By Robert Tapfumaneyi
Top human rights lawyer, Beatrice Mtetwa says police officers who take the law into their hands through visiting forms of brutalities on suspects or turn some incidents into political cases, must be sued for the transgressions.
Mtetwa said this was the only way to clean the country’s justice delivery system which is littered with elements who often overstep their mandates either for personal reasons or while taking orders from other quarters with ulterior motives.
Speaking at a press conference convened on behalf of MDC activists Tungamirai Madzokere and Last Maengahama who were released Friday by the Supreme Court after spending 8 years in prison on false murder convictions, Mtetwa said taxpayers should be exempted from paying for damages.
“Certainly, we will be suing on the basis of their urgency, but I think there is room for individual liability I feel very strongly for it for instance that someone like Nyararai (Inspector Masunda) who lied through his teeth that really the tax paying public should be paying damages on his behalf,” Mtetwa said Monday.
“Why should he not be personally liable for lying in court for whatever personal reasons if he was put up to it, let him then go and claim those damages from those other people… ”
She added, “It is the only way we can clean our justice system where people know that if I break Tunga’s wrist, I will be personally liable for that assault.”
Inspector Spencer Masunda who was stationed at Glenview Police station falsely accused the MDC activists during trial that they had a hand in the gang murder on police Inspector Petros Mutedza back in 2011.
When he got arrested, Madzokere was left on a plaster following a brutal assault that broke his wrist by police.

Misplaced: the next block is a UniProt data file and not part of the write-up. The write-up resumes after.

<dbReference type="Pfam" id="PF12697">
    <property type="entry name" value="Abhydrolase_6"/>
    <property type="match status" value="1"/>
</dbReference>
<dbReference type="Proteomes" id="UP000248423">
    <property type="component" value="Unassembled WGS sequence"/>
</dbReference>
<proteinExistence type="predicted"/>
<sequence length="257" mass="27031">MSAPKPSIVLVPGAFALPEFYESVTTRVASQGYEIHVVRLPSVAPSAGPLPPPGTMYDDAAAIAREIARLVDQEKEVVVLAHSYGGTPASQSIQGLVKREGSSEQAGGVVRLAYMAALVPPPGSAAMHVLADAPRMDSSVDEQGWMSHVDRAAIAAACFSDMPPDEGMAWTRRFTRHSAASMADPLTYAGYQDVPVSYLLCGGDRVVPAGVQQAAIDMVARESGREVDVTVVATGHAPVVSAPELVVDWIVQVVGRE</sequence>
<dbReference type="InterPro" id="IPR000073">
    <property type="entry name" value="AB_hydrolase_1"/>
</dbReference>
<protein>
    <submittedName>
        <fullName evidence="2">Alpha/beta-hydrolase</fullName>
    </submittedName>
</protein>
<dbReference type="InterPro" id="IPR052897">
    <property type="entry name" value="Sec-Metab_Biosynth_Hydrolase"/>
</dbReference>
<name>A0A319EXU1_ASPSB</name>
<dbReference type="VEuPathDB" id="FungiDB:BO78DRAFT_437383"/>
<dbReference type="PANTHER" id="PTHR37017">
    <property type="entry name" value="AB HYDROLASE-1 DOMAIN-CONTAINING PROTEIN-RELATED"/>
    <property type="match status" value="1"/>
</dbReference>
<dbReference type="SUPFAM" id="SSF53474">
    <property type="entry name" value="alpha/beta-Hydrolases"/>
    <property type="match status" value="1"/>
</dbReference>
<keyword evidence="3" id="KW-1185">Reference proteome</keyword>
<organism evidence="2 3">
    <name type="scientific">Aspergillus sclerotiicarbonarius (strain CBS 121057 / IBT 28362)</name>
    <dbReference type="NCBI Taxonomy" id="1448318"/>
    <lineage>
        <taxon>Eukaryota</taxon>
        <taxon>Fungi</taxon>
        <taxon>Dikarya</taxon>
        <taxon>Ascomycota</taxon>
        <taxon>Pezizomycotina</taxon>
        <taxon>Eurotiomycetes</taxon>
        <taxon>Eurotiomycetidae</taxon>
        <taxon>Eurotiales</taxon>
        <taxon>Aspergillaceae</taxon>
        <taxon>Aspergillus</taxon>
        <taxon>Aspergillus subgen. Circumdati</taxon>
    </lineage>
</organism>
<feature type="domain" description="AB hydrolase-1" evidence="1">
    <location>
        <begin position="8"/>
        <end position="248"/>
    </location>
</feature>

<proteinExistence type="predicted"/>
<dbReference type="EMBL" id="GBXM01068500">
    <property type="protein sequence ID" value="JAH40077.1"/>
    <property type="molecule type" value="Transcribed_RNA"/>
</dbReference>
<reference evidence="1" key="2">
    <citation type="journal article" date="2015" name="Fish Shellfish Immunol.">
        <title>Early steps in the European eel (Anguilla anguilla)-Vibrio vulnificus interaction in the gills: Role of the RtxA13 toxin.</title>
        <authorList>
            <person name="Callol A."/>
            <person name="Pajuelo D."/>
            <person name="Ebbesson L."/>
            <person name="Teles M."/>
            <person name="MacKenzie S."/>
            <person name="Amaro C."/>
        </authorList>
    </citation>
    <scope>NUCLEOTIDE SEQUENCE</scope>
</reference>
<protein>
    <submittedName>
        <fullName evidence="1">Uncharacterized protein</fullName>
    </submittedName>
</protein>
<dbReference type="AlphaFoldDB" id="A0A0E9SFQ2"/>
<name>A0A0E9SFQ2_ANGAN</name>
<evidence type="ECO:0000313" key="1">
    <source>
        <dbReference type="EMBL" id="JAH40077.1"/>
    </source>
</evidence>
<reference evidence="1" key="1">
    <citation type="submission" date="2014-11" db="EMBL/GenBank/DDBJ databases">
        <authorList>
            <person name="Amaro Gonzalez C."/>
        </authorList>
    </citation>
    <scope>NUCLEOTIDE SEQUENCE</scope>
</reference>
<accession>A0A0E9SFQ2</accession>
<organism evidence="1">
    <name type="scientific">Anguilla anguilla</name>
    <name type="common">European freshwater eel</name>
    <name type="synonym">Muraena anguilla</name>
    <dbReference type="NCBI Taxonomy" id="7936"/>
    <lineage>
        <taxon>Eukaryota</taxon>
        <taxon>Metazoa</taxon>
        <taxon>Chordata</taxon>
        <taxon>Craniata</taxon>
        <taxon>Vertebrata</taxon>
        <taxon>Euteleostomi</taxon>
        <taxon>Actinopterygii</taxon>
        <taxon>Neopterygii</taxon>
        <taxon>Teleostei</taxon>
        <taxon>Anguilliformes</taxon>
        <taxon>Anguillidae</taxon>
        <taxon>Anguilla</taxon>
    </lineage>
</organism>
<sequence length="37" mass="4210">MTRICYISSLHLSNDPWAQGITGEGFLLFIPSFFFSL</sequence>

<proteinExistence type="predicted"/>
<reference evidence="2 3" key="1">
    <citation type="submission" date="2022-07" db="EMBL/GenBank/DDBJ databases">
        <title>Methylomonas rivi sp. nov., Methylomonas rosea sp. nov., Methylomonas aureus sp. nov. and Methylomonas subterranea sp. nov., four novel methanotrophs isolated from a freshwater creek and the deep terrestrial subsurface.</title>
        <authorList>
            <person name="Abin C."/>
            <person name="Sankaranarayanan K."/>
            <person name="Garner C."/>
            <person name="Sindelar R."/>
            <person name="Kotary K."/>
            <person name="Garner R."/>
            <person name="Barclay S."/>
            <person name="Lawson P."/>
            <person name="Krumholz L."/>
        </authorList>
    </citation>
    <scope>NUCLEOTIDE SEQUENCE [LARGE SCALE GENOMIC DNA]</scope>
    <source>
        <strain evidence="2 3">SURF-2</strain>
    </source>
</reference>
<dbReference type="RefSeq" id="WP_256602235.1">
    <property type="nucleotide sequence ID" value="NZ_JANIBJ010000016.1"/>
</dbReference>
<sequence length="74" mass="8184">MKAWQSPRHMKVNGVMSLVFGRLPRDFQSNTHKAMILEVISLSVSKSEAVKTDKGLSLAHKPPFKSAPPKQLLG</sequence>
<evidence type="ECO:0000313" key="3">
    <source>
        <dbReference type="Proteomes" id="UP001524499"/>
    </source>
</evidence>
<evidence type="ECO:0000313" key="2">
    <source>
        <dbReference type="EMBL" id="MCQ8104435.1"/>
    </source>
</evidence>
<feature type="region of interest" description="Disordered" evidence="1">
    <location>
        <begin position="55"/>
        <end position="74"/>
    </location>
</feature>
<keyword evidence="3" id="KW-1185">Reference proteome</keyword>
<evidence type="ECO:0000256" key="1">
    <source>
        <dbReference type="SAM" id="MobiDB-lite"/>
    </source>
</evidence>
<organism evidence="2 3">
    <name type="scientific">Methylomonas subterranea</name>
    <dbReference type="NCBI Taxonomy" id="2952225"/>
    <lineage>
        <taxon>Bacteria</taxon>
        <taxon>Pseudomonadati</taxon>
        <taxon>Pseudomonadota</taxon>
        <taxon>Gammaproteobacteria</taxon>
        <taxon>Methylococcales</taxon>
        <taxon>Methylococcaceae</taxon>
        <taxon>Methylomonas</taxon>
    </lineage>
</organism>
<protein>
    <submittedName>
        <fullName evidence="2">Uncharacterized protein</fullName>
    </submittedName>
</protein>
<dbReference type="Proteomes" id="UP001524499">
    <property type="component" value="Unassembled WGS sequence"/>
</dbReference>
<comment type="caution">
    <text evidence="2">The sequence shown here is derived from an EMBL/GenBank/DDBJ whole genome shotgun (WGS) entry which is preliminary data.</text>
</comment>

“They beat him up to such an extent that they fractured a bone on his arm,” Mtetwa told journalists.
“The court ordered that there be an investigation on that, but we all know that nothing came out of those investigations. We know that not even a single sentence was written by the trial judge to deal with that.
“My view is, where that happens, the courts should make it clear that when you assault suspects, you must face the criminal consequences of that.
“The time that these political activists spent in custody is a time that was unnecessary.
“The trial judge refused them bail on the basis that they had a strong case as the state had eye-witnesses, but during trial, the eyewitnesses disappeared and the inspector who had been claiming that they had eye-witnesses started talking about informers who had no names, no identities and were never called.
“So, it’s obvious that there never were any eye-witnesses in the first instance.
“These were just lies that the court was fed.”
Charles Kwaramba who was also part pf the defence team said, “Everybody who associated themselves with wrongdoing, those are avenues that obviously being talked about and would be pursued if they are feasible.
“But we wait to decide those in due course at the moment we are still allowing these gentlemen to relax with their families and thereafter, they can make decisions going forward as to what they recourse is in the matter.”